Astoundingly, according to Russell research, only 20 per cent of risk that concerns the corporate C-suite is currently insured. “Much of the balance is increasingly intangible and associated with the extended enterprise as a result of interconnectivity and digitalisation. Siloed insurance products do not match ways corporates operate their businesses,” says Russell Group managing director Suki Basi.
To address this, risk transfer needs to be risk based not peril based, while the transfer of risk frees up the corporate balance sheet which, in turn, leads to opportunity.
Risk and insurance managers from major corporates have long been talking about this issue, but have had little response from the traditional insurance market. “As a result, they [corporates] are being driven to make increased use of captives, and therefore the wider reinsurance market, especially in the use of structured long-term multi-class covers,” says Basi.
Despite this, new products and services are developed and launched every day within the insurance industry by companies of all sizes and distributors, according to McGinn at Allianz.
“A lot of what is often considered innovation is in insurtech, and is usually distribution innovation, and often needs the support of established ‘big-ticket’ insurers who have the data and experience to underwrite the risks,” he says. “The actual risk being insured is often not new, but existing risk types repackaged to meet more finely segmented customer needs.”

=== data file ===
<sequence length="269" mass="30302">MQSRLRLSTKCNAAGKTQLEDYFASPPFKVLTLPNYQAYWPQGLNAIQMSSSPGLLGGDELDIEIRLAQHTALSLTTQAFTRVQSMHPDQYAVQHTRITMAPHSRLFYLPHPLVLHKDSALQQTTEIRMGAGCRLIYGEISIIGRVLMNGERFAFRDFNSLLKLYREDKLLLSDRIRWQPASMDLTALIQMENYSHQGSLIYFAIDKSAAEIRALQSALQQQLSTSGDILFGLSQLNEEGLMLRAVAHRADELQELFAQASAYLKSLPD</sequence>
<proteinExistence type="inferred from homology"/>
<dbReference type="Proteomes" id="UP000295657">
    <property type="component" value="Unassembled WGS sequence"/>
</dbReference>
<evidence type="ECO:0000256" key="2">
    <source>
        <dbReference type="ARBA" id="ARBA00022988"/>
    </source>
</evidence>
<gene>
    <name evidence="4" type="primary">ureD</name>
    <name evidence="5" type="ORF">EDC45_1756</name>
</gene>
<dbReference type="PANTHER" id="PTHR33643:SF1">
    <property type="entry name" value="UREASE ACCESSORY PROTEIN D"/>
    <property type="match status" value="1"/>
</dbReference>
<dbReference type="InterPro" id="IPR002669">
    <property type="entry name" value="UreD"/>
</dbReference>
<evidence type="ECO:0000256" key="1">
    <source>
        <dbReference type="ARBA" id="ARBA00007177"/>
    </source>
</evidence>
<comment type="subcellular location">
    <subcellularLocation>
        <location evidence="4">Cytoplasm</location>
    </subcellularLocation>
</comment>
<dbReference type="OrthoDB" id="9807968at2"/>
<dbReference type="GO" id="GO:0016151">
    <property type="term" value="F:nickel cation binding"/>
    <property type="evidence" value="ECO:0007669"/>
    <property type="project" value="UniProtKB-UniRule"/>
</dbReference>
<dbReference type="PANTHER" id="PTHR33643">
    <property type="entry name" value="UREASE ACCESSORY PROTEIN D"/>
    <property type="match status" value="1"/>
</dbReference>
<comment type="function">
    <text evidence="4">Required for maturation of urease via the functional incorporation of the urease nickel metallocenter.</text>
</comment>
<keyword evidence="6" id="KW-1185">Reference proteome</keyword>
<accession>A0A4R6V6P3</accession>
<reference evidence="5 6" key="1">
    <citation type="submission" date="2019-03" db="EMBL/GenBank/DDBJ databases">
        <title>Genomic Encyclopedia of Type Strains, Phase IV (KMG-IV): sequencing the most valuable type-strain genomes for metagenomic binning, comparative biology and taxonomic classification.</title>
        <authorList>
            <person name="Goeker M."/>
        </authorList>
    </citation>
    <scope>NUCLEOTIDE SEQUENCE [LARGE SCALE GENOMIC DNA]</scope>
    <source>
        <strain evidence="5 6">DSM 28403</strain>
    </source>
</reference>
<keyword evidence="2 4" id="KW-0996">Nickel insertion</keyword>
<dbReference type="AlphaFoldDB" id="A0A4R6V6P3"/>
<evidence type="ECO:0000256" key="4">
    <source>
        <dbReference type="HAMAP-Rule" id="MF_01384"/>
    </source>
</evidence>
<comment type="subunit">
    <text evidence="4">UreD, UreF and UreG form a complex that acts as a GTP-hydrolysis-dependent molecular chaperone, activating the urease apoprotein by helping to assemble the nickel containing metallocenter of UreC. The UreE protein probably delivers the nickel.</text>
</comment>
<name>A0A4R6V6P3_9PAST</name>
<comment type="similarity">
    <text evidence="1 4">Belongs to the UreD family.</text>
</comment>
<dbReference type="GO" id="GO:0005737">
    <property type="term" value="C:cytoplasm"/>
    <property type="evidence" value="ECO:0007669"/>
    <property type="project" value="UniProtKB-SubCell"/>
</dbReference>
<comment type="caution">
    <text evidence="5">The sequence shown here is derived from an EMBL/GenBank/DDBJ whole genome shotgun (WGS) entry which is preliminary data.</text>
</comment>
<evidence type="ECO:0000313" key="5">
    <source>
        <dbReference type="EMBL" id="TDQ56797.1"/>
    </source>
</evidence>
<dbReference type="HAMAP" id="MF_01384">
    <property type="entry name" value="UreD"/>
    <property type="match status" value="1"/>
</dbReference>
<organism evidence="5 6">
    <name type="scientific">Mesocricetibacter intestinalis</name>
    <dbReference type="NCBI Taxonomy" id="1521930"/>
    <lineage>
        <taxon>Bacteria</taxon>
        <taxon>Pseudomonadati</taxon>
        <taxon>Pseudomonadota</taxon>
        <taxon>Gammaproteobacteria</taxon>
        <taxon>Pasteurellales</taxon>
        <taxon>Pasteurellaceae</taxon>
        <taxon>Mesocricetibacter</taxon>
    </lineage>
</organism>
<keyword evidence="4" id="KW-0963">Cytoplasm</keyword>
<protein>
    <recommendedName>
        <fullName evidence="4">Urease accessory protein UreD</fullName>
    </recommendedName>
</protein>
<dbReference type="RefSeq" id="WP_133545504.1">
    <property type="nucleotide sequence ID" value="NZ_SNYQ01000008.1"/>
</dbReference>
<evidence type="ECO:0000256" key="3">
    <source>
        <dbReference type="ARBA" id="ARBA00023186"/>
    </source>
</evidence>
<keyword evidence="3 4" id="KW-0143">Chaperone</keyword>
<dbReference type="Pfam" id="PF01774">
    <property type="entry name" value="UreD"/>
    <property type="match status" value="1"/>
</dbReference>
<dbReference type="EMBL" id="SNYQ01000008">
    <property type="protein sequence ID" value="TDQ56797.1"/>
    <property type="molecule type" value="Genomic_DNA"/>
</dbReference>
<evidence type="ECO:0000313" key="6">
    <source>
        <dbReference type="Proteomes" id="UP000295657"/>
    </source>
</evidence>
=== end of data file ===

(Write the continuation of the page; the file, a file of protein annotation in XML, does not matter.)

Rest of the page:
While there tends not to be an “iPhone” moment, a game-changer, in risk-carrying products, adds McGinn, there is a huge amount of innovation at individual policyholder level for commercial customers when it comes to tailoring of coverage, risk engineering and policy wording development as a result of the hugely competitive UK market.
“There is a great deal of this, but as it is behind the scenes and customer specific, it’s just not that sexy,” he says.
One such novel development is Tictrac, a health and lifestyle tracker that integrates data across an app linked to devices such as Garmin, Fitbit, Apple Health and Strava.
Tictrac received funding from Aviva Ventures, the insurer’s venture capital fund set up in 2015 to make investments in early-stage, high-growth-potential businesses, with the aim of bringing new opportunities, ideas and insight to Aviva. Tictrac aims to build customer engagement with Aviva and reduce preventable health conditions in users.
Aviva’s chief innovation officer Ben Luckett emphasises up-to-date insights on emerging global trends are critical to inform strategic discussions and decision-making.
Ultimately, to truly stimulate disruptive techniques and products, the mindset of adhering doggedly to predictable core revenue streams must be ditched. Time must be freed up for product innovators to experiment without fear of failure.
As McGinn attests, the biggest challenge is not ideas, but the ability to identify innovations that are sustainable, provide real value for the customer and make a reasonable return for the risk carrier.